William Glackens, my great Uncle
William Glackens (1870 - 1938) was an Illustrator and American Impressionist, a modernist. Looking at the history of American Art, Glackens is considered one of the most influential artists of his time. I'm proud to say, William Glackens is family to me!
Glackens married my grandfather's sister, Edith Dimock in 1904. She was an artist as well. Edith and William had two children; Ira Glackens born in 1907 and Lenna Glackens born in 1913. Lenna was named after her maternal grandmother, Lenna Demont Dimock and Ira was named after his maternal grandfather Ira Dimock, a wealthy silk manufacturer. I am so pleased to have been given the family name; Lenna.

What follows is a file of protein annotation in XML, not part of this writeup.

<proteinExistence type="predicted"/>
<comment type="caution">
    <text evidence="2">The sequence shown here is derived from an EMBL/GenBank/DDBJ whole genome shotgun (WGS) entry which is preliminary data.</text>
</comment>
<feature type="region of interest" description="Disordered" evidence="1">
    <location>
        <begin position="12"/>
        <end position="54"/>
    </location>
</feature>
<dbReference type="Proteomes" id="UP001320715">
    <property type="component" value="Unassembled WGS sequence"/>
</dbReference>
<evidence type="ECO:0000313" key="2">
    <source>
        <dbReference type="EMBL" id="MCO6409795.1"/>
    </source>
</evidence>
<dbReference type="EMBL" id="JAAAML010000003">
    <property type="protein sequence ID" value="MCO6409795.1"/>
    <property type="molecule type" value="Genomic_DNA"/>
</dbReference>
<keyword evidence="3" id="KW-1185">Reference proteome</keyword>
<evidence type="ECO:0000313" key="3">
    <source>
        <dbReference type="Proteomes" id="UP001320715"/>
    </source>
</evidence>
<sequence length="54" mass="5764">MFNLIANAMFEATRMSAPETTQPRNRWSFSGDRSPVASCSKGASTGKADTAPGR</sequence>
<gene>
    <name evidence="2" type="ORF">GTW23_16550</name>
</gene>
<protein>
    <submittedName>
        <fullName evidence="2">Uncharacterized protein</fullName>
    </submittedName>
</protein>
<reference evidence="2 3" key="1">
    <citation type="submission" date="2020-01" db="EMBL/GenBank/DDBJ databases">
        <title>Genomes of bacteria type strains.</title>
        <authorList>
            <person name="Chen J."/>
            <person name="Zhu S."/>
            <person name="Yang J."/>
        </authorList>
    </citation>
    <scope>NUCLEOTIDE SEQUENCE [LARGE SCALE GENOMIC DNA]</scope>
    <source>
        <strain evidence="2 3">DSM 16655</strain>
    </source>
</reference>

William Glackens was born in Philadelphia in 1870 and graduated from Philadelphia's Central High with a Bachelor of Arts degree in 1890. Two of his classmates were artist John Sloan and noted Art collector Albert Barnes. In 1912, Glackens helped Barnes start what has become one of the most famous art collections in America, The Barnes Foundation. Glackens began his career by illustrating for newspapers, books, and magazines. His job was that of an 'artist reporter'. He worked for the Philadelphia Record, the Philadelphia Press and other papers during the early 1900's. Artist reporters rushed to the scene, made a fast sketch and then later finished it from memory before bringing it to the press. At the same time, Glackens was studying painting at the Pennsylvania Academy of the Fine Arts with his contemporaries George Luks, John Sloan and Everett Shinn. It was at the Academy where Glackens and his friends met master teacher and artist, Robert Henri. Henri had a profound influence on them. These artists, together with George Bellows, Ernest Lawson and others, would later become known as the 'Ashcan painters'. They took their subject matter from real life, especially urban life. The Ashcan School was not really a school, but a way of painting. The artists in this movement wanted to show turn-of-the-century New York City as it was; through portraits of daily life in the city, not idealized versions. Urban Realism was the first important American art movement of the early twentieth century.